I received a call from a member, a week before Apple’s split 4:1 asking whether they should buy shares for their long term account before the split or after the split. I gave my canned stock split pitch about how the value of the company is the same before and after the split, that you own the same (tiny) percentage of shares, etc. If one is buying as an investment (which implies long term), then it doesn’t really matter when you buy. An investor should generally put his or her money to work as soon as possible and then wait. If you want to minimize potential regret, one can divide their capital into equal pieces and buy on a fixed schedule (25% on the first of the next 4 months, for example).
Back to AAPL – in case you missed it (and if you’re reading this, you haven’t), since they announced on the stock split on the 30th, AAPL shot up leading into the split. Shortly after it gave back much of those gains as most of the market has dropped:
Should I buy AAPL now? Full disclosure I’m long AAPL and will probably add a few shares tomorrow as part of my mechanical buying of it each month – building a Long term investment in the name. Will I be adding additional bullish option trades in the name? No, I don’t see a great bullish option trade at this point. Let’s break down a couple common option strategies, an example idea for each, and an explanation on why I’d avoid it for the time being:
Buy a call
The most straightforward bullish option position. If we’re bullish near-term, we could look at the October 16th, at-the-money call. The 112.5 strike can be purchased for 6.45 at the ask. It is expensive. That’s almost 6% of the underlying for an option expiring in 33 days. Note also that the Implied Volatility remains high compared to the long term values in AAPL. Pre-COVID, AAPL hadn’t hit a 50 vol since the large sell-off at the end of 2018 (Christmas Eve).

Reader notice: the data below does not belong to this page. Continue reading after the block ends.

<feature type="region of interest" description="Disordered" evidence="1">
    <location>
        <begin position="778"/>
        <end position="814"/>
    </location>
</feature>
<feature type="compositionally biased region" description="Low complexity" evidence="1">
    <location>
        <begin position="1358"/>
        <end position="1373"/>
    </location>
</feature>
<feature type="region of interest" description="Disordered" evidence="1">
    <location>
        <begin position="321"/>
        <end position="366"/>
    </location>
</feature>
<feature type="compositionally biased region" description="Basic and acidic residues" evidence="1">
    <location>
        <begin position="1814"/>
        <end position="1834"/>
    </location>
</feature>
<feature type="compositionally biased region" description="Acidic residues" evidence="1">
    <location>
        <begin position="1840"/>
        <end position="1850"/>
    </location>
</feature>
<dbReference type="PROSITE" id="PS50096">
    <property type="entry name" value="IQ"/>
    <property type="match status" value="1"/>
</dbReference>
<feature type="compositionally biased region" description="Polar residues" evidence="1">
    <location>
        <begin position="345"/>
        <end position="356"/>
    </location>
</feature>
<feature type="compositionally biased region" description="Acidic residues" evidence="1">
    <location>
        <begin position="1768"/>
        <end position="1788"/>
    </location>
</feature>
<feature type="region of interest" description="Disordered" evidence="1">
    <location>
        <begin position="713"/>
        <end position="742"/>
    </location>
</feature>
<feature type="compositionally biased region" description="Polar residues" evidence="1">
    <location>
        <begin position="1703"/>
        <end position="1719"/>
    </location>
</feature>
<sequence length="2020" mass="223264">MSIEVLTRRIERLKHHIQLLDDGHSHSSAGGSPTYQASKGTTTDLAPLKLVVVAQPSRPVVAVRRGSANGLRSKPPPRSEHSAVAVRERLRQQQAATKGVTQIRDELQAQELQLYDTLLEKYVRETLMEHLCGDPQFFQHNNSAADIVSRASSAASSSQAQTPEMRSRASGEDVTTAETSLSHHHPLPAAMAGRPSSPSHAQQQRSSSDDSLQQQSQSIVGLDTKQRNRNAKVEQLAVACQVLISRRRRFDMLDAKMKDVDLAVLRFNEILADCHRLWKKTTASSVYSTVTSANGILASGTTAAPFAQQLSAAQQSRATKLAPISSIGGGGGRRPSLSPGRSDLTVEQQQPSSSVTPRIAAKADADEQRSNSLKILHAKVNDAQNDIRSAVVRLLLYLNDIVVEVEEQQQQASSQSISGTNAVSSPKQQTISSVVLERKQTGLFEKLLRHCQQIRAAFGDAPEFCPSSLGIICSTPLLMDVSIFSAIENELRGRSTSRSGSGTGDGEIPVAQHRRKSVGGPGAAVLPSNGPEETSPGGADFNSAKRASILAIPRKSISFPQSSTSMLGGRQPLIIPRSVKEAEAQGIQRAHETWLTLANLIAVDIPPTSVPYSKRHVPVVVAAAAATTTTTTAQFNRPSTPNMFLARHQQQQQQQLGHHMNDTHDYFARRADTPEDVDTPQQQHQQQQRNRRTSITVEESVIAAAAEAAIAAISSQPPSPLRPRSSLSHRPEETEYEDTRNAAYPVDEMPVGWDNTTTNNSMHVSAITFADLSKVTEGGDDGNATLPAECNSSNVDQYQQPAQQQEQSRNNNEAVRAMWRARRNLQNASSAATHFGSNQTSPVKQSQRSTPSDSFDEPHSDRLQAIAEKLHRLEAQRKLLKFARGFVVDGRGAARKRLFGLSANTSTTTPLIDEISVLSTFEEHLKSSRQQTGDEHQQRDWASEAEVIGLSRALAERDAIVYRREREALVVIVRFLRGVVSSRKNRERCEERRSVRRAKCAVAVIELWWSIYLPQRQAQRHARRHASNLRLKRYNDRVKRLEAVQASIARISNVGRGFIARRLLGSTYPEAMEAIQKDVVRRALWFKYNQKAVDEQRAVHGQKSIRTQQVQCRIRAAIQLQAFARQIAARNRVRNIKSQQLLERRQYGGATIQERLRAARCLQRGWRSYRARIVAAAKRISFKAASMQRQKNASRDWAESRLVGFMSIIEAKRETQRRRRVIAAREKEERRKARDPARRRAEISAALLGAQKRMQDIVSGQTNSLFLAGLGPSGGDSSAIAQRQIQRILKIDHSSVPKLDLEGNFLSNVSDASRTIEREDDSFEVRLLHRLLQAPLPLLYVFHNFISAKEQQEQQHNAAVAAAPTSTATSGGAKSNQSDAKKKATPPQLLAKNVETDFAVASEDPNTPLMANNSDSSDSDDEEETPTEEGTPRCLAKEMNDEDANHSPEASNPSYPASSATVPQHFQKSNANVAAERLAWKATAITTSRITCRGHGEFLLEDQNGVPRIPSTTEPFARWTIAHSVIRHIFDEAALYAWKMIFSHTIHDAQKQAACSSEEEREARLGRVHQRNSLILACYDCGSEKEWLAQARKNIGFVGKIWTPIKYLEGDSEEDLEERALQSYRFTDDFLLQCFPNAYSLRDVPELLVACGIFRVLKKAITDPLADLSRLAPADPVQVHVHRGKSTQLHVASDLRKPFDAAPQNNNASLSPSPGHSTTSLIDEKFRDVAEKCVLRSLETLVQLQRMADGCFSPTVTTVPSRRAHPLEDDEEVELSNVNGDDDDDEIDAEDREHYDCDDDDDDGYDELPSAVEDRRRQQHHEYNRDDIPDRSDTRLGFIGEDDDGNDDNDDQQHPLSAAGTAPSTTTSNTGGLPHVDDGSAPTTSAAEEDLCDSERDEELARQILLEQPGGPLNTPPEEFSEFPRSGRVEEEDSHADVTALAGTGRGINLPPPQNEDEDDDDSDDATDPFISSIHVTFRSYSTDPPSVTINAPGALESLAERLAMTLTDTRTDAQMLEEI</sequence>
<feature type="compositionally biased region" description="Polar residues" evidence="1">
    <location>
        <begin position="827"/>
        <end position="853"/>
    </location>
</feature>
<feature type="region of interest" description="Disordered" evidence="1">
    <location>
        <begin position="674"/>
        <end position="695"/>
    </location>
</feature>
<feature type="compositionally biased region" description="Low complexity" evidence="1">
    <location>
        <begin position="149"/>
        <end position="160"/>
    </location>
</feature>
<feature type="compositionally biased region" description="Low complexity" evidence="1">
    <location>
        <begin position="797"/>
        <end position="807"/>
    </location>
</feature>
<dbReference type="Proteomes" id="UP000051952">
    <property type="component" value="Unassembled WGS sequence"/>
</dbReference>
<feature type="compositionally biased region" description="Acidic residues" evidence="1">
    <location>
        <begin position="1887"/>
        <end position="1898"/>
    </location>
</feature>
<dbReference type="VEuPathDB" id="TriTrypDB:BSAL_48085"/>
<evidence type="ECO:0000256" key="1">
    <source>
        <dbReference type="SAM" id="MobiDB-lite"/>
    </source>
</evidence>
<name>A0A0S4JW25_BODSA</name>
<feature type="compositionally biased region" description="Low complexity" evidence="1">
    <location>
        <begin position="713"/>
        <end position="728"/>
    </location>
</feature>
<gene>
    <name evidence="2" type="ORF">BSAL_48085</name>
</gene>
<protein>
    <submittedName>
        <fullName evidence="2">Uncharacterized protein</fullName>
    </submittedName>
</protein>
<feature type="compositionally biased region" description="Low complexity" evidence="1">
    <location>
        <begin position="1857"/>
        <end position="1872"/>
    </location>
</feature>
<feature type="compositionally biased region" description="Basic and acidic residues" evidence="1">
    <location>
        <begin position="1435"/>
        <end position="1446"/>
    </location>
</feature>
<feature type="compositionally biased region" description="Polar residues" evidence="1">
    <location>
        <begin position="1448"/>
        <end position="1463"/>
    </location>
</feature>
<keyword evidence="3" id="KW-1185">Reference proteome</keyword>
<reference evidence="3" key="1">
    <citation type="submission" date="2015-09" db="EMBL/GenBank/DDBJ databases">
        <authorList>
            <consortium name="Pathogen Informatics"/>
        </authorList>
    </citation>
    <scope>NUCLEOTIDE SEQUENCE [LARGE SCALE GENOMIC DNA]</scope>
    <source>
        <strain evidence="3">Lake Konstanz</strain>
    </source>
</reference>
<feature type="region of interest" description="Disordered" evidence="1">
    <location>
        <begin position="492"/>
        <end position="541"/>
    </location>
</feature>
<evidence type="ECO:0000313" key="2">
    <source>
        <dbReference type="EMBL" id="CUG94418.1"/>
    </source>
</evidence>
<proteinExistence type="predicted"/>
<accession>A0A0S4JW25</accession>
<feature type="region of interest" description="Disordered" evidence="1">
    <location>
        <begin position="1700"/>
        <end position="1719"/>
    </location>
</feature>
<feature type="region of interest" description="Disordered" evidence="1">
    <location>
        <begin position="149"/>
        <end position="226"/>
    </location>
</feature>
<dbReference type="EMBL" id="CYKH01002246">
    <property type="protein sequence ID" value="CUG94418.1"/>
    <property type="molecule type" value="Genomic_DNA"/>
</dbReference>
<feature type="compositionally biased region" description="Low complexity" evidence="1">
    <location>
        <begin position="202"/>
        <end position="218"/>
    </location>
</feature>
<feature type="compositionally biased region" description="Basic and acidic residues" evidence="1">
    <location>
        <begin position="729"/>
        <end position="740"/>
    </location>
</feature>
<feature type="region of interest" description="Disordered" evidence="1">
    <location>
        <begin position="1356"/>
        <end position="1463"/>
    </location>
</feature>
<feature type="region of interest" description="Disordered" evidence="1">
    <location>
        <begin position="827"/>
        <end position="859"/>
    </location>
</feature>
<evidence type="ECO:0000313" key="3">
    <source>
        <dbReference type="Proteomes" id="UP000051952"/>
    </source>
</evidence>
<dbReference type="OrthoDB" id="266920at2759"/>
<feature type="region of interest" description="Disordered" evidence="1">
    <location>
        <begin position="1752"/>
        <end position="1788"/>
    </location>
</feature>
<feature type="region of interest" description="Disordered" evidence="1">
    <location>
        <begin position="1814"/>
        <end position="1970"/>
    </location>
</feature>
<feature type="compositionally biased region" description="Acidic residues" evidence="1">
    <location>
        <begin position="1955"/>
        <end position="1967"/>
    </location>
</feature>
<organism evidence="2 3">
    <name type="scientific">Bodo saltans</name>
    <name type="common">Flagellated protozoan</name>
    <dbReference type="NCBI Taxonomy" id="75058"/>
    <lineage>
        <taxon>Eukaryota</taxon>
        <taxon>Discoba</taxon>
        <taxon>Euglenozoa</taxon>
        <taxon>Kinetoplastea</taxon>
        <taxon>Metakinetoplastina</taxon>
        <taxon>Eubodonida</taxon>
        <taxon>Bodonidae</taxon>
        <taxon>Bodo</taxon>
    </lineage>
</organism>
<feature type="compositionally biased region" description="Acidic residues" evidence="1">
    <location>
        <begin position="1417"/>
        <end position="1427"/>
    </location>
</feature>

One could go further in time to say, the January ATM call and pick up the 112.5 strike for 11.25. That gets you almost 4x as long for AAPL to go up for less than 2x the price. If I had to buy a call, I would go longer term, but again, the Implied vol is still about 44% out in January.
Sell a put
If IV is high, we should simply sell a put, right? Let’s look at the October 16th, 100 put. It can be sold for about $2. This is a decent return – about 2% in a little over 1 month. I still wouldn’t sell it though.
Take a look at historical volatility. AAPL is currently moving more than the options have priced. I try to avoid selling options in these scenarios. HV is at 53% and the option we’d sell is at 48%.
What to do?
It is OK to Not take a trade if the conditions aren’t favorable or you’re simply not comfortable with them. We’ve had a big rally in tech with Increasing Implied Volatility – which isn’t the norm. We’ve had people bidding up names that split (AAPL, TSLA), with no change to the underlying fundamentals. Other than the few shares of AAPL I’ll buy for my long term account, I’m going to sit out on AAPL options trades for a little while until the name stabilizes or the vol conditions become more favorable. There are plenty of other good opportunities in the market in the meantime.
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